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Data from: Genetic homogenization of indigenous sheep breeds in Northwest Africa

Cite this dataset

Belabdi, Ibrahim et al. (2019). Data from: Genetic homogenization of indigenous sheep breeds in Northwest Africa [Dataset]. Dryad.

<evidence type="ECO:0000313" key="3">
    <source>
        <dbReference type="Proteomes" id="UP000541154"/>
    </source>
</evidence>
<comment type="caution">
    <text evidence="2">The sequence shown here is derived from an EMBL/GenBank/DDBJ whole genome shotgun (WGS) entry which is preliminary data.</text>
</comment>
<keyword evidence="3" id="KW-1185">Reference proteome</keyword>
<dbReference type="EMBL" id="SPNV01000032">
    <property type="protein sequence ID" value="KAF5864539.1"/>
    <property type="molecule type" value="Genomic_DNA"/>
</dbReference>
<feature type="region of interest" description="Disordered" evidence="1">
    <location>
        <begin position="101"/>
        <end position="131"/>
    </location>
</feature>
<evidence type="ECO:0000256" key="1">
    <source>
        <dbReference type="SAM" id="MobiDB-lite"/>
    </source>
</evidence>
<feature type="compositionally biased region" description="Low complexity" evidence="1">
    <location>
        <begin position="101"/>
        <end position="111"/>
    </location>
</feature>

Northwest-African sheep represent an ideal case-study for assessing the potential impact of genetic homogenization as a threat to the future of traditional breeds that are adapted to local conditions. We studied ten Algerian and Moroccan breeds of sheep, including three transboundary breeds, distributed over a large part of the Maghreb region, which represents a geographically and historically coherent unit. Our analysis of the dataset that involved carrying out Genome-wide SNP genotyping, revealed a high level of homogenization (ADMIXTURE, NetView, fineSTRUCTURE and IBD segments analyses), in such a way that some breeds from different origins appeared genetically undistinguished: by grouping the eight most admixed populations, we obtained a mean global FST value of 0.0024. The sPCA analysis revealed that the major part of Morocco and the Northern part of Algeria were affected by the phenomenon, including most of the breeds considered. Unsupervised cross-breeding with the popular Ouled-Djellal breed was identified as a proximate cause of this homogenization. The issue of transboundary breeds was investigated, and the Hamra breed in particular was examined via ROH fragments analysis. Genetic diversity was considered in the light of historical archives and anthropological works. All of these elements taken together suggest that homogenization as a factor affecting the Maghrebin sheep stock, has been particularly significant over the last few decades, although this process probably started much earlier. In particular, we have identified the policies set by the French administration during the colonial period of the region’s history as a causal factor that probably contributed significantly to this process. The genetic homogenization that we have observed calls into question the integrity of the farm animal genomic resources represented by these local breeds, whose conservation is of critical importance to the future of the livestock sector.

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